As the US applauds the success of Australian economic policy, former treasurer Wayne Swan is sitting on a commission that may yet become a ginger group for Labor. By Mike Seccombe.

Wayne Swan’s focus on wages

Former federal treasurer  Wayne Swan.
Former federal treasurer Wayne Swan.

People deal with life’s setbacks and miseries in different ways. Immediately after the 2013 election, Wayne Swan went to America looking for comfort.

And he found some, in a place few would think to look: the annual meeting of a body called the Institute of International Finance, whose members include most of the world’s major commercial and investment banks, as well as big insurance companies and funds managers.

He well recalls sitting in the audience that October, as a freshly minted former treasurer, listening to a discussion about the slack demand afflicting the world economy, driving down growth.

“The conversation was going round in circles,” he recalls. “Then Mike Novogratz piped up.”

Novogratz is a former partner at Goldman Sachs, and now runs the giant hedge fund Fortress Investment Group.

Swan had met him on a number of previous occasions, notably at the height of the global financial crisis, when Swan was planning the stimulus package that buffered Australia from the worst of the carnage.

“So Novogratz bobs up and says no wonder there’s no demand when there are so many millions of people living on the minimum wage. And he said – not knowing I was in the audience – ‘Look at Australia; they seem to be doing all right and they have a high minimum wage. Why don’t we try that?’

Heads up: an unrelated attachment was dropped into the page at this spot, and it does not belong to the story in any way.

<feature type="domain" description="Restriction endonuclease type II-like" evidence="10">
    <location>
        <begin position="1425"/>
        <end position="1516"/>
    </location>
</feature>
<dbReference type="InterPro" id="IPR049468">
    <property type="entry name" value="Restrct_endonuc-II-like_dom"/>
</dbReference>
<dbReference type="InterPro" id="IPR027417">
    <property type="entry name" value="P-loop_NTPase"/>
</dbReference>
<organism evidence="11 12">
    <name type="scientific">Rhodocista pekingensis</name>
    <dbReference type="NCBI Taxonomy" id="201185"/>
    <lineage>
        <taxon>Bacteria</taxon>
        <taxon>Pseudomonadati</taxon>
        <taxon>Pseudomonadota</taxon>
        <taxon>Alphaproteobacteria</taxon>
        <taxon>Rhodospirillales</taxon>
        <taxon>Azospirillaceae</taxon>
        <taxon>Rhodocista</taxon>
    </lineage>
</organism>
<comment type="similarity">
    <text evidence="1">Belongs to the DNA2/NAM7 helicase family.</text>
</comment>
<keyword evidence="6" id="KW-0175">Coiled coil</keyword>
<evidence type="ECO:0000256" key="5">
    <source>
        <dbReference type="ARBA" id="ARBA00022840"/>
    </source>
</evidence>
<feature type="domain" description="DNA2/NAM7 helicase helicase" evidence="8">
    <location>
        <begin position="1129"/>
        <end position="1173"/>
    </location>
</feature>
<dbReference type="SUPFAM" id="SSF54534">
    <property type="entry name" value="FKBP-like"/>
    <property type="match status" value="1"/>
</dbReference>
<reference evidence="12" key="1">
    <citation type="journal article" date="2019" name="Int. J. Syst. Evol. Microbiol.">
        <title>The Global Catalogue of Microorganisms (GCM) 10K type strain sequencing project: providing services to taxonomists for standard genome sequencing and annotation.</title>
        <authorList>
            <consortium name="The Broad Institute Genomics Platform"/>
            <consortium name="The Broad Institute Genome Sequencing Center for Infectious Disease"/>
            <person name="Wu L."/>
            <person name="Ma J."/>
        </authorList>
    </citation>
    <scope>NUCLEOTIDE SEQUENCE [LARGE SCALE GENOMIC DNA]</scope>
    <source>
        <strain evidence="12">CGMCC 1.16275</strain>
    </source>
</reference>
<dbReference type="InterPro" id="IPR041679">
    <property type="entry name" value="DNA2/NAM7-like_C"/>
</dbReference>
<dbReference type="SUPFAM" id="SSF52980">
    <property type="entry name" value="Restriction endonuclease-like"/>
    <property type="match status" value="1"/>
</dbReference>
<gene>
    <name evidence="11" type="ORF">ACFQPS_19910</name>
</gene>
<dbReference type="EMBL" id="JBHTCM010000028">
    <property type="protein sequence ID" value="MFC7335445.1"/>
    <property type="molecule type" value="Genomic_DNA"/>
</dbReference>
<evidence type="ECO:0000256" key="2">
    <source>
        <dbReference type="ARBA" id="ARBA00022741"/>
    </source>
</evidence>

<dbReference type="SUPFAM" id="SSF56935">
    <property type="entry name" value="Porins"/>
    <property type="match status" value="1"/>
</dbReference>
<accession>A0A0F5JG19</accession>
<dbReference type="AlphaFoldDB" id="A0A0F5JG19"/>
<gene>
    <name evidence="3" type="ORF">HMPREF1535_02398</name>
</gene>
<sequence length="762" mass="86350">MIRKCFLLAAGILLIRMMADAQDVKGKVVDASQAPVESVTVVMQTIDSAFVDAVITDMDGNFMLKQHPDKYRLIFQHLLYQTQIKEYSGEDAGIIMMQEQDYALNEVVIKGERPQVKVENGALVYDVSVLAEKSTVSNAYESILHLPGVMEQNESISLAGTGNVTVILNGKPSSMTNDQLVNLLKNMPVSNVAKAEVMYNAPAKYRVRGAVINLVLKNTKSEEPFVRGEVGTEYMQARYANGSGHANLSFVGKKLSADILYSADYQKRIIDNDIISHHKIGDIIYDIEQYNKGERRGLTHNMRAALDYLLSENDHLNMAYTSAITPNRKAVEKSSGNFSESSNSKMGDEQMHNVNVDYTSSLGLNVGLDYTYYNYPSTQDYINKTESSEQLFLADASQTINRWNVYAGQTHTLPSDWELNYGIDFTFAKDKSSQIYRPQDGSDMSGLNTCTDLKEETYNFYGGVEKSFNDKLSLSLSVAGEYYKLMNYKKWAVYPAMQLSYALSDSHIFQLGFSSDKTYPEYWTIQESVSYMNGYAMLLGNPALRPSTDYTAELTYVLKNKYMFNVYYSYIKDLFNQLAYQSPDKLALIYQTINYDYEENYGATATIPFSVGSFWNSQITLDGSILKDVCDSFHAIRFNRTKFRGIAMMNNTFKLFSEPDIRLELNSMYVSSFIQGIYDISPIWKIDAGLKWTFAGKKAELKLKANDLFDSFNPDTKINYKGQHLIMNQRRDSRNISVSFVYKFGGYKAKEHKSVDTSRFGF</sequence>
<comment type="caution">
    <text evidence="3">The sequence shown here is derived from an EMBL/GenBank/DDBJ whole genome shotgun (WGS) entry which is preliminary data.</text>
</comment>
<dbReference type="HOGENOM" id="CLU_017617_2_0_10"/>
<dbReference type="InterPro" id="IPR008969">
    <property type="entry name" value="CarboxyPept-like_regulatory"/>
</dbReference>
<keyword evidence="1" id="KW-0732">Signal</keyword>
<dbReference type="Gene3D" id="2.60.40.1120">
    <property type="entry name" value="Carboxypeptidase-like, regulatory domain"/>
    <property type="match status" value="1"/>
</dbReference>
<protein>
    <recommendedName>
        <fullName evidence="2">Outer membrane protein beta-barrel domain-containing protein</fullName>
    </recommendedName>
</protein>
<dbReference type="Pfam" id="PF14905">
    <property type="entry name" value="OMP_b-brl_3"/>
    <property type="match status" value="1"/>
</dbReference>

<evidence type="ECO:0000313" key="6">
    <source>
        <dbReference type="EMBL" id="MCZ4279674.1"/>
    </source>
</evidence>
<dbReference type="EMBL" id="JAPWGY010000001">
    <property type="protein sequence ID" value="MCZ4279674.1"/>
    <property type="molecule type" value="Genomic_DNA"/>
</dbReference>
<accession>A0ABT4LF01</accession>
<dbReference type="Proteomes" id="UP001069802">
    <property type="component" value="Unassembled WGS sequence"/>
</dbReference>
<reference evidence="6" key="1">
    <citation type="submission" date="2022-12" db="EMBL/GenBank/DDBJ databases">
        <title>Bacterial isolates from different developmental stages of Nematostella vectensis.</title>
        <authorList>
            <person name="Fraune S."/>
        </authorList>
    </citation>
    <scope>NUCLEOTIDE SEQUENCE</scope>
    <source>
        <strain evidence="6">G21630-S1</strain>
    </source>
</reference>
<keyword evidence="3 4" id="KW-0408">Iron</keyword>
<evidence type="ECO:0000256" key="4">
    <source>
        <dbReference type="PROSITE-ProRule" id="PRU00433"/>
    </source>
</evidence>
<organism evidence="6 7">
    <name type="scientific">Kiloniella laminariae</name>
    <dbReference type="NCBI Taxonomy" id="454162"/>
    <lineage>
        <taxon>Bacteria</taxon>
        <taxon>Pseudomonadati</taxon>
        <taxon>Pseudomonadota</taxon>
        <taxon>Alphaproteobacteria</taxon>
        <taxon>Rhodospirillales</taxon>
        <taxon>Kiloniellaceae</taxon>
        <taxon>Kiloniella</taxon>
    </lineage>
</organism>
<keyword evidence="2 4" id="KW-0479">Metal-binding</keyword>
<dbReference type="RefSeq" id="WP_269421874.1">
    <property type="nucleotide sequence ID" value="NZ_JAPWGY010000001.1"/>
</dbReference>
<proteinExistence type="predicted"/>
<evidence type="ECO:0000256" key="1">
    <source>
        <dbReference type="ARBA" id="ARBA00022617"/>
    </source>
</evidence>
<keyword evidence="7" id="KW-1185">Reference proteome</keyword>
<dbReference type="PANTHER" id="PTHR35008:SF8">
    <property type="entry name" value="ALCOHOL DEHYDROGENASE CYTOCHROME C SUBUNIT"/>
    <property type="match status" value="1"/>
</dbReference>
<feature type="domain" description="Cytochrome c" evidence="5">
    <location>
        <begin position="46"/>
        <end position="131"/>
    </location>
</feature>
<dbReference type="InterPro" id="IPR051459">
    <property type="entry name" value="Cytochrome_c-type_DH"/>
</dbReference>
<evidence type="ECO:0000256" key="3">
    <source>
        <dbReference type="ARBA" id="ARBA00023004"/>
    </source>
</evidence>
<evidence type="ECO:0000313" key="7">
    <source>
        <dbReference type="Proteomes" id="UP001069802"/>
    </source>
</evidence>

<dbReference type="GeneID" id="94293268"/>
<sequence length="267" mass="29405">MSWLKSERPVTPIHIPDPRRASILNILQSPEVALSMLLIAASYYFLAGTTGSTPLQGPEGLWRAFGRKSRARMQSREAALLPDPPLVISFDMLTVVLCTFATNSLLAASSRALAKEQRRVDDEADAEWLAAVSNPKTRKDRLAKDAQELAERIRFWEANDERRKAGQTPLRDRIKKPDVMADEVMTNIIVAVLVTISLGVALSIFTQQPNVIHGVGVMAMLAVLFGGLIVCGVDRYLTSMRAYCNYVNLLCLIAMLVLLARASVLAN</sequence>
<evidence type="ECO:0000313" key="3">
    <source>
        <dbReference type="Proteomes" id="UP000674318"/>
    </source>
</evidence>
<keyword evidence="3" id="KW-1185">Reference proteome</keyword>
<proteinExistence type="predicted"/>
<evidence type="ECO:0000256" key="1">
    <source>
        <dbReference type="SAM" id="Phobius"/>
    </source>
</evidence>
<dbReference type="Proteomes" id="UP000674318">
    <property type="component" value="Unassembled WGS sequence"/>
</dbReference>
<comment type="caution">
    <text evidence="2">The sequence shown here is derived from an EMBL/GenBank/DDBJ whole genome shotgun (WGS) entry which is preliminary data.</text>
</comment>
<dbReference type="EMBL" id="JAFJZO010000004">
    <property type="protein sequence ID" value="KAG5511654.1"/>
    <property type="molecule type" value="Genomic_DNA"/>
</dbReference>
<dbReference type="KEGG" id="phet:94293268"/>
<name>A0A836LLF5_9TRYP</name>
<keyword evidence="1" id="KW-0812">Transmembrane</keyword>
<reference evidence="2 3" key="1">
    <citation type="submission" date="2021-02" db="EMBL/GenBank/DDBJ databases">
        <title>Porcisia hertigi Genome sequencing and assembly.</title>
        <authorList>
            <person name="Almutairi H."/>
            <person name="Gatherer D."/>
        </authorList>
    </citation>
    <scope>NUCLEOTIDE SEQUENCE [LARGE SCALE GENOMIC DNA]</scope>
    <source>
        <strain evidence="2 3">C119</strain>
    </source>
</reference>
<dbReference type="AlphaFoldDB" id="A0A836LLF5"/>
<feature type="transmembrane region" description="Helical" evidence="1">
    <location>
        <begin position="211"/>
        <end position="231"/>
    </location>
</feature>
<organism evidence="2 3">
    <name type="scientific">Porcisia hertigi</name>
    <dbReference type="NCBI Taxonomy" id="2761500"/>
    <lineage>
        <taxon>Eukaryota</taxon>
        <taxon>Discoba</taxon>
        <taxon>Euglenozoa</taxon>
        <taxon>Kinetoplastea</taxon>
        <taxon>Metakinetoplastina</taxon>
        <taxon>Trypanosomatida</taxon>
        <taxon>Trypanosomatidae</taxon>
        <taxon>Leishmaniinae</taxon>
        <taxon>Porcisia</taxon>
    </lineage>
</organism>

“What really surprised me,” says Swan, “was that no one, none of these lords of finance, really arced up.”

On that same trip, Swan dropped in on an influential Washington think tank, the Centre for American Progress, and was promptly recruited as a member of a commission it was forming to study the same problem and propose policy solutions. It was to be jointly chaired by former US treasury secretary Larry Summers and former chief adviser to the British treasury and shadow chancellor of the exchequer Ed Balls.

Swan was unsure how it would go. After all, Summers had just been forced to withdraw under pressure from the progressive wing of the Democratic Party, who saw him as being far too close to Wall Street and far too sympathetic to the neoliberal economic orthodoxy.

But again he was pleasantly surprised at how receptive they were to learning from the Australian economic model in a range of areas: including tertiary education, healthcare and, particularly, industrial relations.

“I thought getting that sort of stuff up in the report would be nigh-on impossible, given the attitudes in America, the make-up of the committee and that the Centre for American Progress is a very centrist organisation in the Australian context,” says Swan.

But the final report of the Inclusive Prosperity Commission, released earlier this year, is replete with endorsements of the Australian way of doing things.

“I think I made a contribution,” says the former treasurer.

But really it was not Swan; it was the evidence.

“A wonderful graph in the report shows that over the last 30 years median incomes in the US have increased by zero. That’s the extent of the hollowing out of the American middle class. Here they’ve increased by 50 per cent.”

1 . Wages and growth

The fact is the United States, indeed the whole developed world, is relearning a truth forgotten several decades ago.

“It is very simple,” says Swan. “If you deny a large sector of the population a decent living wage, then what drives demand?”

The result, as the commission’s report says, is that: “Across the advanced economies, the underlying rates of growth have slowed.”